In pictures: All ale Bridgnorth beer festival!
With a tent full of different beers and only five hours until closing time, preparation is everything.
Peter Thorpe is a man with a plan.
"It's quite difficult when you are presented with 63 beers," he says, weighing up the challenge ahead.
"You have to be quite disciplined about how you do it."
It is his first visit to the Bridgnorth Beer Festival, although he is something of a veteran of the real ale scene and he knows his way around.
"Without wanting to sound to train-spotterish, you have to have a plan," says the 56-year-old from Bishop's Castle, as he acquaints his taste buds with Dark Star Espresso.
"There's so much information on the internet now, you can see all the tasting notes beforehand, so you can decide what you want to try before you get here."
Peter, who is attending the three-day festival with Julia Bath, 58, reveals his Achilles heel.
"My problem is that I will try anything," he says. "You get people who are quite narrow about it, who will only try certain types, but I will drink anything, I want to discover more.
"I tend to stick to the weaker beers, as it means you can try more of them. But I like the dark beers, and they tend to be heavier and stronger. So I go for the weaker versions of those."
While Britain's pubs close at the rate of 29 a week, beer festivals appear to be more popular than ever as demand for real ale reaches a record high.
According to accountancy group UHY Hacker Young, the number of micro breweries in Britain has grown from 291 in 2013/14, to 361 in 2014/15, while the number of applications to HM Revenue and Customs to launch new breweries has nearly trebled over the past five years.
Eleanor Haddon, whose husband Dave founded the Bridgnorth festival 21 years ago, is the organiser of this year's event, her third year at the helm. She estimates that around 700 people will attend the event in a marquee at the Severn Valley Railway station, and by the time it closes tonight, more than 4,500 pints of beer will be consumed.
"Last year we sold out by 9pm on Saturday, so we've ordered a bit more," she says. "We have now got a range of ciders and perries as well."
Sampling a glass of Tiny Rebel Cwtch, which was voted the best beer in Britain at last month's Great British Beer Festival in London, is 36-year-old Jon Cooper, who came to the festival with wife Nicola and children Joseph, three, and Ben, six months.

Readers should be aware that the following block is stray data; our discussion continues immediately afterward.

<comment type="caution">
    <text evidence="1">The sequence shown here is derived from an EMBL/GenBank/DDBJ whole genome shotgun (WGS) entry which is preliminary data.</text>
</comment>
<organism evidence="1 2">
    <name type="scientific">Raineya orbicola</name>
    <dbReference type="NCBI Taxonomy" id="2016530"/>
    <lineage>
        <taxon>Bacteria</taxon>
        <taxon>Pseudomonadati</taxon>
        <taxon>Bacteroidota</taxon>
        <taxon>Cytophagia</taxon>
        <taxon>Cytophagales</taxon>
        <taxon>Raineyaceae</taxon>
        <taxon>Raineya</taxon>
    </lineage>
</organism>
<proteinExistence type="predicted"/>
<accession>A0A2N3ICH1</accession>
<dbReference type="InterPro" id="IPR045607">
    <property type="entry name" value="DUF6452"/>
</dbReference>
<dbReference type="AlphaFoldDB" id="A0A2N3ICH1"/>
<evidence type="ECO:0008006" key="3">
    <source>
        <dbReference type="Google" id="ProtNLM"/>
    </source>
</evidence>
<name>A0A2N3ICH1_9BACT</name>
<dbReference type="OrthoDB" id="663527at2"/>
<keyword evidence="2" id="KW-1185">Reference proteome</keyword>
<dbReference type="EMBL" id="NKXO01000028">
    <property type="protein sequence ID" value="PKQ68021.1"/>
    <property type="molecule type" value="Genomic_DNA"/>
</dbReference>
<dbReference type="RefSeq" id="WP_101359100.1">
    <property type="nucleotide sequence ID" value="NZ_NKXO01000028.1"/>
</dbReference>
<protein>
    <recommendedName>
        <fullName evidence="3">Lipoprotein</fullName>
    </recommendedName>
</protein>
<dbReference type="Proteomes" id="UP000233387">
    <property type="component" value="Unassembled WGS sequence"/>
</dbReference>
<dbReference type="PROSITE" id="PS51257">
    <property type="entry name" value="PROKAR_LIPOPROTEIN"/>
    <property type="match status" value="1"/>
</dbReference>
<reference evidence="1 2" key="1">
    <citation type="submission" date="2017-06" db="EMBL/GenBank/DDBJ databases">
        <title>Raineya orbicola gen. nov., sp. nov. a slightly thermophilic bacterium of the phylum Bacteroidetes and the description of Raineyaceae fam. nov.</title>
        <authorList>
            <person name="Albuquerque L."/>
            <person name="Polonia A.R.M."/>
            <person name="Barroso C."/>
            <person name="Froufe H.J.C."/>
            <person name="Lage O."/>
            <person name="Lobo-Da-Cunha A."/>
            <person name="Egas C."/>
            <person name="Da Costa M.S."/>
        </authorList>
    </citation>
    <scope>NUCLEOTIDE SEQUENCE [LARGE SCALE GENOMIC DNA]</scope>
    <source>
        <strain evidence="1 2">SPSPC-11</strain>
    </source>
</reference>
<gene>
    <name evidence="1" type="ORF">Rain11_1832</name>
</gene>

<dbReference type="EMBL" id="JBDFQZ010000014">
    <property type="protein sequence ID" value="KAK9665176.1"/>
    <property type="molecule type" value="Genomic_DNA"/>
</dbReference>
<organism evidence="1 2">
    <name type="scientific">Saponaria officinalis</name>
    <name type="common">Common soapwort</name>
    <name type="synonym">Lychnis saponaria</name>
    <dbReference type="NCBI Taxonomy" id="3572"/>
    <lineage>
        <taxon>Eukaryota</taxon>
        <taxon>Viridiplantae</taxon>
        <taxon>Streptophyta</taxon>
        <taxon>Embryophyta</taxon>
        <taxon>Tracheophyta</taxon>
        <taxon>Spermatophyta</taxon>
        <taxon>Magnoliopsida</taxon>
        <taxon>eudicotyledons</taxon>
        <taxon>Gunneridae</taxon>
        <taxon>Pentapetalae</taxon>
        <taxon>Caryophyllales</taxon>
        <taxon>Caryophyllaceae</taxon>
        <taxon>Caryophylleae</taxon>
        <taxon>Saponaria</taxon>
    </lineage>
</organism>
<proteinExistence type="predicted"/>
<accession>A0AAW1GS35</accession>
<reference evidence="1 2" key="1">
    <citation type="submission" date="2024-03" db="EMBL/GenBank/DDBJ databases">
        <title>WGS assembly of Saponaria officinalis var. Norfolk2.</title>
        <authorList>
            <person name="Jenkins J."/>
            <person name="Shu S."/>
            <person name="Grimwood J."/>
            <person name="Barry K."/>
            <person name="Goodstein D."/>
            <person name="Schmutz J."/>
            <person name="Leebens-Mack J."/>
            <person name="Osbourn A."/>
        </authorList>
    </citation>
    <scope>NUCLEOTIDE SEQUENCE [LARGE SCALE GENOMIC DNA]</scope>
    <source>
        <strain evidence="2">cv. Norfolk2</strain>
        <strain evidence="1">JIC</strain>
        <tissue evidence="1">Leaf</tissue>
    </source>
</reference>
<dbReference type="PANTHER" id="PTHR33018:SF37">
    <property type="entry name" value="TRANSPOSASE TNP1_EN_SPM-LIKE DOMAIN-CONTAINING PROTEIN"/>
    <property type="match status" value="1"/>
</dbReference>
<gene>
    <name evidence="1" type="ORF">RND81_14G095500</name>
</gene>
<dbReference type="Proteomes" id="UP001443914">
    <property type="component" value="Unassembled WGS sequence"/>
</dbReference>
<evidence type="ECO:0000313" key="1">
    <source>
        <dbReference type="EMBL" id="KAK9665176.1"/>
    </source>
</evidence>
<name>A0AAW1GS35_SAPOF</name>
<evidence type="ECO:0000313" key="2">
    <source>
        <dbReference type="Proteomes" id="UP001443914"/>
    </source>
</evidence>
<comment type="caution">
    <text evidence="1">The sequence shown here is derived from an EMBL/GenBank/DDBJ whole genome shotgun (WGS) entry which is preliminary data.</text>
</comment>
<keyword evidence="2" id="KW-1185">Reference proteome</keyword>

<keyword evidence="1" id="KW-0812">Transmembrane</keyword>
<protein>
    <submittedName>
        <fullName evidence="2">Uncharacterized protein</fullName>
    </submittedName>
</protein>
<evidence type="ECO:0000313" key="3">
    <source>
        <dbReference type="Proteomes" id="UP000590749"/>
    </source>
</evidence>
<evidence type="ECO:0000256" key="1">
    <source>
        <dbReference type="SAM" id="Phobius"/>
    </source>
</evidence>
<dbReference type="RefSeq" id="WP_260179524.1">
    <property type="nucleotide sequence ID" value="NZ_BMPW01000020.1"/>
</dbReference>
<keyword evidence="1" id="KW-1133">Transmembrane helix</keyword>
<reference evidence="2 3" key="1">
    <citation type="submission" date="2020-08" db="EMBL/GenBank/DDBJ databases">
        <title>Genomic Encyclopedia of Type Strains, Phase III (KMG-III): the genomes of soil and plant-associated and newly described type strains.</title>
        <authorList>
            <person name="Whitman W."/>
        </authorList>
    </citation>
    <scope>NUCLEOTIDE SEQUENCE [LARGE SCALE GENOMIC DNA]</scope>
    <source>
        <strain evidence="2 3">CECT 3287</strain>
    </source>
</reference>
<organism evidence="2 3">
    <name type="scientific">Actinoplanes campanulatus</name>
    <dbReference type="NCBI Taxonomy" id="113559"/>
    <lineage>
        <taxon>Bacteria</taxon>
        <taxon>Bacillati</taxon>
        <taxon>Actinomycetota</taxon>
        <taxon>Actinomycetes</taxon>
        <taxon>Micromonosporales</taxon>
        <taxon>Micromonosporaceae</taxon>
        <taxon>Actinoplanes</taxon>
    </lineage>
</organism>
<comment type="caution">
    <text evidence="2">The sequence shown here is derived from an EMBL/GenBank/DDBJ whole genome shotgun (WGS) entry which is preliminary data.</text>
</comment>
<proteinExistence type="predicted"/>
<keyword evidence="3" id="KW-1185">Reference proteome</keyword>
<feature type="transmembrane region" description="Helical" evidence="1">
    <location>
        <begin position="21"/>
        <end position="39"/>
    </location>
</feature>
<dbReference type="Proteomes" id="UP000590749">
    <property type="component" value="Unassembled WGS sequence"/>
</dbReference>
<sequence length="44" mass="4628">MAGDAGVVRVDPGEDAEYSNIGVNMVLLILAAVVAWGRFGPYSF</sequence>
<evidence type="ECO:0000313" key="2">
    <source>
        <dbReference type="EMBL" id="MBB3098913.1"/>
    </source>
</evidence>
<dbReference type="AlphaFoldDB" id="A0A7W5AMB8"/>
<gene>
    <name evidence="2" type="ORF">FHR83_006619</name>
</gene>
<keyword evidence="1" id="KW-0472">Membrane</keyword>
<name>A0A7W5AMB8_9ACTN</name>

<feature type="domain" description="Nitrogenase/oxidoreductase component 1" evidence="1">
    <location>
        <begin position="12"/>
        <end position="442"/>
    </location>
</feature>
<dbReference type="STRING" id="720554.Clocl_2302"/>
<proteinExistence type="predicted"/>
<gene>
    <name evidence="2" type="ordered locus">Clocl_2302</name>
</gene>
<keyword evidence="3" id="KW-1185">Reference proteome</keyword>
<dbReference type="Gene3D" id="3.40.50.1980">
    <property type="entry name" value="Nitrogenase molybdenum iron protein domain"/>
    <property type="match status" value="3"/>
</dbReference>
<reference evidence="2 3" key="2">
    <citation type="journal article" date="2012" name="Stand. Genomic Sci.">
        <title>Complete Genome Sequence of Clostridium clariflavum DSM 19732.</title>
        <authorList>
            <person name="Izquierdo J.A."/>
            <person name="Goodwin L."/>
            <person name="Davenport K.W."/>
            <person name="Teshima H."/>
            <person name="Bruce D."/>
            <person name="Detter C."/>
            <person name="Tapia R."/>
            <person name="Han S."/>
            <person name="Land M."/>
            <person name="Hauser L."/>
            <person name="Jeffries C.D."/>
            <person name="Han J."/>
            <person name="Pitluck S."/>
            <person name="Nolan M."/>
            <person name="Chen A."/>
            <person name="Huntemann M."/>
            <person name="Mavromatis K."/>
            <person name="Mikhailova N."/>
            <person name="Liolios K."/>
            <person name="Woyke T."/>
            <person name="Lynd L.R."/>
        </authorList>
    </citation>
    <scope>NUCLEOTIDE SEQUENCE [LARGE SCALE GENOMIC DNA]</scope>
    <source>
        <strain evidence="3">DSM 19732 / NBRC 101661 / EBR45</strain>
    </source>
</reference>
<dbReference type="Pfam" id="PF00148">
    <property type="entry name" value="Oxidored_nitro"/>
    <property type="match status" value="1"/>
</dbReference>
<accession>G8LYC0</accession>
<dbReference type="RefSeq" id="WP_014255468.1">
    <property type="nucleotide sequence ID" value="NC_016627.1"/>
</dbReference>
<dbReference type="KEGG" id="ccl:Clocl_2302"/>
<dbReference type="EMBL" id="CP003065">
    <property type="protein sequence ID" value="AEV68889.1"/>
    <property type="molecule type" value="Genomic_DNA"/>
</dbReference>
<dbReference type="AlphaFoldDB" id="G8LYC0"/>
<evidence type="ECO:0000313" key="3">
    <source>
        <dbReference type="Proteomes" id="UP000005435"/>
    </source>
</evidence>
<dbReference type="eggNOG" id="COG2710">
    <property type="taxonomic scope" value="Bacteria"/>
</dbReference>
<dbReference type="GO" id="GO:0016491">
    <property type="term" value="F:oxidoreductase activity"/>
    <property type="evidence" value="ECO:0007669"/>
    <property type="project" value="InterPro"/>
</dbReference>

"I like real ale and I like the variety," says Jon, who travelled from Sedgley, Dudley.
"We probably go to four or five a year, we go to the Black Country Beer Festival, we go to Ludlow, and Dudley, as well as all the smaller local festivals."
He says he likes the friendly environment, and says he always feels comfortable bringing the children with him.
Nicola, 36, gives a firm thumbs up to Monty's Mischief, which is brewed in Montgomery.
"I like a lot of the golden ales, I think they are quite easy to drink, and I also like the ciders," she says.
Emma Mills, 29, says she could not have imagined herself at a beer festival 10 years ago.
However, since getting the real ale bug a few years ago, she has noticed how her friends have also become more adventurous in their drinking habits.
"Ale is definitely becoming more of a young person's drink," says Emma, who lives in Bridgnorth High Street.
"I like the atmosphere, you can just talk to people because there is a common interest."
Emma, who works as a barmaid, has been going to the festival for around four years, but says her first visit did not go as she would have planned.
"I have one dry month each year, and that year I had chosen September. That year I was doing the driving."
Clare Edwards, who made the short journey from Whitburn Street in the town centre, has been going to the festival since the early days. The 36-year-old says there are definitely more young people coming to beer festivals than there used to be.
"It's more sociable than coming into a pub, everyone has a common interest," she says.
It is the second festival in a week for Frank and Judith Pickford, from Eardington, who were at the Bewdley Beer Festival last week.
"It's around my birthday every year, so the whole family meet up," says Frank, who is 66.
"You are drinking lots of half pints, so you can try several different beers, and it's a nice convivial atmosphere. I always like the first night of the festival, because it's not so busy, and you get the people who are really interested in the beer. You meet a lot of people here, and you have a chat."
Bill Sturte has been a member of the Campaign for Real Ale since its inception in the 1970s, and says there has been a noticeable change in the make-up of people attending beer festivals, with more women in particularly attending.
"In the mid-to-late 70s it was all beards and woolly jumpers, but the amount of females coming to events like this has grown hugely.
"You get everyone from dustmen to company directors."
Peter Thorpe says the growth in popularity of beer festivals is a sign that the British are finally recognising beer as a quality product for people with discerning tastes.
"In recent years there's been huge growth in interest surrounding food and drink," he says. "You get all those cookery programmes on television, these days people want real food and real ale.
"It's a sign that the English are finally treating their beer seriously, showing it the same respect that the French show their wine."
Sorry, we are not accepting comments on this article.